Money Matters

Entrepreneurship: Is there a difference between freelancing and entrepreneurship?

By June 19, 2017 No Comments

Just as there is a big difference between self-employment and unemployment; make no mistake that freelancing and entrepreneurship are not the same thing. Just to clarify from the onset, both can make an income, but there are core fundamental differences that set them poles apart.

Even with the overlaps between the two phrases; they are different roles entirely. On the off chance that you were tempted to earn extra cash and were not sure whether you should go the freelancing or entrepreneurship route, then this blog is just for you. Here are some of those often unmentioned discrepancies – and similarities – between freelancing and entrepreneurship.

Similarities between freelancing and entrepreneurship

Both freelancing and entrepreneurship involve a level of independence and flexibility. People who are attracted to either are often those that have a desire to step outside of the mould and work according to their own terms.

Both can signify a move away from the typical office, earning a predetermined monthly salary and conforming to the norm. There is also an element of risk and potential financial insecurity. However, once mastered, freelancing and entrepreneurship can both offer job fulfilment and lucrative rewards.

Core differences between freelancing and entrepreneurship

A freelancer often works flexible hours that fit into their lifestyle. They contract the job and do it to the best of their ability. Freelancer rates can be industry related and more often than not a good freelancer has a specialised service to the market. In many instances this can be done remotely, which pretty much means working from home or just about anywhere, so long as there is regular communication with the client and deadlines are met.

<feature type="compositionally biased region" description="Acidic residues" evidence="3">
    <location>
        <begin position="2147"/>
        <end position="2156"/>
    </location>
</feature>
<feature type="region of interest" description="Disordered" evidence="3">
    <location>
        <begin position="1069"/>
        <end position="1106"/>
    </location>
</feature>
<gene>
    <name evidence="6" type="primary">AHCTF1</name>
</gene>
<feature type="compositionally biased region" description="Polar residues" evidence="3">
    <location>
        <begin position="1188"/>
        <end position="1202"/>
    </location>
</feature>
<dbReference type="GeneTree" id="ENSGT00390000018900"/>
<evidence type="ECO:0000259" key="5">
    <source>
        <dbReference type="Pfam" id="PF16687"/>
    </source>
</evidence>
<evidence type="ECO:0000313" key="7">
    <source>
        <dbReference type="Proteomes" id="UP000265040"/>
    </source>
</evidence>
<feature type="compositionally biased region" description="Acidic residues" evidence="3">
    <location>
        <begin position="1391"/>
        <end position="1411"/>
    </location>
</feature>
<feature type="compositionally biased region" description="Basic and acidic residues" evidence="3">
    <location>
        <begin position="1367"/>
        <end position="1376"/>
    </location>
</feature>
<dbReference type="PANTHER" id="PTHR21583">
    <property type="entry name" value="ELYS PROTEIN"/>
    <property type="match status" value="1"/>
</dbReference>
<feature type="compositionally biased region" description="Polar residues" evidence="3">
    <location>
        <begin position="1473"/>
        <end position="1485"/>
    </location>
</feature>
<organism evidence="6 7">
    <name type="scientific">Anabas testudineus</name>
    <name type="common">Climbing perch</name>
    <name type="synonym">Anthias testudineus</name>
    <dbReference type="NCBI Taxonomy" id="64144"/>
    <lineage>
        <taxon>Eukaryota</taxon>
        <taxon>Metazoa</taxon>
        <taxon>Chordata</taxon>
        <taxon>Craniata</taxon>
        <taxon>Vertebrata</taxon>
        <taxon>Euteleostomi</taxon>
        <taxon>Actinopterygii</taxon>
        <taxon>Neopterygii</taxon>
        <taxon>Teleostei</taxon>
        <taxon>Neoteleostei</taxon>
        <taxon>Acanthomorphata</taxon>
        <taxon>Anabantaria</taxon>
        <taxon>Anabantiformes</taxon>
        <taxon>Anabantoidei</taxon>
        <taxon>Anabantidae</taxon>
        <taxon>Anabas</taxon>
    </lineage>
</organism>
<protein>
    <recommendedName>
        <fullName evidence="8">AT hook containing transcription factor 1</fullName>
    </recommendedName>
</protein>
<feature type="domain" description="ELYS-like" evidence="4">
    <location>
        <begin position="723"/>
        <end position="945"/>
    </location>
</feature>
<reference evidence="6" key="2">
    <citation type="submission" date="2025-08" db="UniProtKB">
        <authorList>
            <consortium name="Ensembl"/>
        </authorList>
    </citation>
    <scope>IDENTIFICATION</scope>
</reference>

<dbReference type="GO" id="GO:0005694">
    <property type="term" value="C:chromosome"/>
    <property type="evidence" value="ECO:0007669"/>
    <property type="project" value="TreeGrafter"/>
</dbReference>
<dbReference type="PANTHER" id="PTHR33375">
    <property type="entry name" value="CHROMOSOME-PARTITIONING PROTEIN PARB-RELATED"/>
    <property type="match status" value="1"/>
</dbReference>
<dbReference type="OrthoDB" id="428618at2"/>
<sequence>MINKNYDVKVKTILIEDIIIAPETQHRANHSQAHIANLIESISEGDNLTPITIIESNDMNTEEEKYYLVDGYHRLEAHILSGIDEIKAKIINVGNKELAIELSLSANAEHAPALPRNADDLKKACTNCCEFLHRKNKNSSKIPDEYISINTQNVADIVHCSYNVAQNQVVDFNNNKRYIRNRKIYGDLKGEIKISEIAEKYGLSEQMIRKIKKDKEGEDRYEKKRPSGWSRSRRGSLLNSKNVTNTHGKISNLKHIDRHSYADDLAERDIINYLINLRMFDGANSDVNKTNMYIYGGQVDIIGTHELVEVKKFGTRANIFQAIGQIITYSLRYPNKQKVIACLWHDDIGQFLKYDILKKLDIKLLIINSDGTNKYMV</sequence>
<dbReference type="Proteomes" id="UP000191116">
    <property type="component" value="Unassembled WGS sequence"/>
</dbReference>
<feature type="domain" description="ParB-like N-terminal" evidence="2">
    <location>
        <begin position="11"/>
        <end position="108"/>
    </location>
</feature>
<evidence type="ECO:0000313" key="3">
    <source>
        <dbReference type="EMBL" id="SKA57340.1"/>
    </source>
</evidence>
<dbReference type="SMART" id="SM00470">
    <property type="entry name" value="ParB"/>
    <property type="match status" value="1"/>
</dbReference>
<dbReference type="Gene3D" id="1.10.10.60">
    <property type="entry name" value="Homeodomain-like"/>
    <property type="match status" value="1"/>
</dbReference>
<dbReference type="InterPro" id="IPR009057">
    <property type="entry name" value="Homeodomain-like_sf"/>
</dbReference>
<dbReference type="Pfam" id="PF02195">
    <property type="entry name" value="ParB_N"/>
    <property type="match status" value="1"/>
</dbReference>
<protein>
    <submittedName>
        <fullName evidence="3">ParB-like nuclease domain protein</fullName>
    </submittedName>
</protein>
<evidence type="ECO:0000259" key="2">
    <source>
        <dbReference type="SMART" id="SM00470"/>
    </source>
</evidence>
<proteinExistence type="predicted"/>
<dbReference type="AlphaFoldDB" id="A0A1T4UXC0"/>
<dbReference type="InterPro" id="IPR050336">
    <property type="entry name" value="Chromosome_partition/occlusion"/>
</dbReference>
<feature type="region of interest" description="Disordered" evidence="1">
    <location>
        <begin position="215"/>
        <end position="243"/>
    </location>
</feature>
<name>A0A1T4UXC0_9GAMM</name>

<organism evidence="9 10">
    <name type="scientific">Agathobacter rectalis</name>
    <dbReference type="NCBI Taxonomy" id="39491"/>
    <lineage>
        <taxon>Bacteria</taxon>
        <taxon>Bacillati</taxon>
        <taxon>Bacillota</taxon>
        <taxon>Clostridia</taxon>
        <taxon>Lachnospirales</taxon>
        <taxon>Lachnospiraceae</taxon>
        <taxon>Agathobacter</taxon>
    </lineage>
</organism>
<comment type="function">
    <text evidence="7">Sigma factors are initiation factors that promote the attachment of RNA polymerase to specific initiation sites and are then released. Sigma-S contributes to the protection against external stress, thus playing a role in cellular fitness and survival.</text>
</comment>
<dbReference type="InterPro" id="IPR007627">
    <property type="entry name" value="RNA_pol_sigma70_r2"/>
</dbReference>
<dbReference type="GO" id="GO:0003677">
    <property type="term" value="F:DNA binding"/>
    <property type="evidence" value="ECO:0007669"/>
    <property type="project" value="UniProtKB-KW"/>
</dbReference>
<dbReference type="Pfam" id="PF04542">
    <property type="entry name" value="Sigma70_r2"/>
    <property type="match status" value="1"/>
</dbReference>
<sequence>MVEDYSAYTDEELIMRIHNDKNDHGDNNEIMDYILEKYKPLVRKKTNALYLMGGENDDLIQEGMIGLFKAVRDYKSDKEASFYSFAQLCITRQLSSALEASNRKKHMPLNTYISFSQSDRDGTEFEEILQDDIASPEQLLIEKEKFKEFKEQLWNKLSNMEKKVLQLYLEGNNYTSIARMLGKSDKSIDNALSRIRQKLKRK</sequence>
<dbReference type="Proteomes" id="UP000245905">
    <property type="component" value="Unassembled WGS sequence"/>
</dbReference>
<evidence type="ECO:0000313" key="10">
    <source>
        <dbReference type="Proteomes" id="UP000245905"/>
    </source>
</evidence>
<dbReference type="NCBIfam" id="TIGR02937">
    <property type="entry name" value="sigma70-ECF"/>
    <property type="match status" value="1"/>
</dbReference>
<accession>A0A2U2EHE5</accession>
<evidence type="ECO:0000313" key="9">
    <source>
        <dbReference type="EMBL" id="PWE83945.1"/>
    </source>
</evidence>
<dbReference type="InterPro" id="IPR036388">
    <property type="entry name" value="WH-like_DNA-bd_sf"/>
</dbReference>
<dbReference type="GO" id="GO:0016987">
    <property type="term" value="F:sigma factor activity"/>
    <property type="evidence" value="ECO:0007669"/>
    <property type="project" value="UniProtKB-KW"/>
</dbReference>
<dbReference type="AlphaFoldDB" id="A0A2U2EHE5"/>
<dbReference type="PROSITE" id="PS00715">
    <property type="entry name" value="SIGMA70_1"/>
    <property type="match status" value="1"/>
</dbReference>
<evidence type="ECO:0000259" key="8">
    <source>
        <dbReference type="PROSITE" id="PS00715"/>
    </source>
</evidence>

An entrepreneur on the other hand can also work flexible hours. However, they don’t just get the job and do it to the best of their ability; they proactively seek opportunities. This can include writing a business plan, pitching, sourcing capital and tirelessly putting themselves out there to make it happen.

An entrepreneur can work remotely or in an office setting and hustles to not just deliver on the promised goods or services, but take ownership of their dreams and see them fulfilled in the realm of the living.

If “instant gratification” is your thing, then you are more suited to freelancing where someone else pays you as a freelancer to get the job done and you reap the reward in return – payment.

As an entrepreneur you will only reap the rewards in the long term, with no guarantees – you need to be a risk taker with no fear of falling. Freelancers specialise; entrepreneurs generalise!

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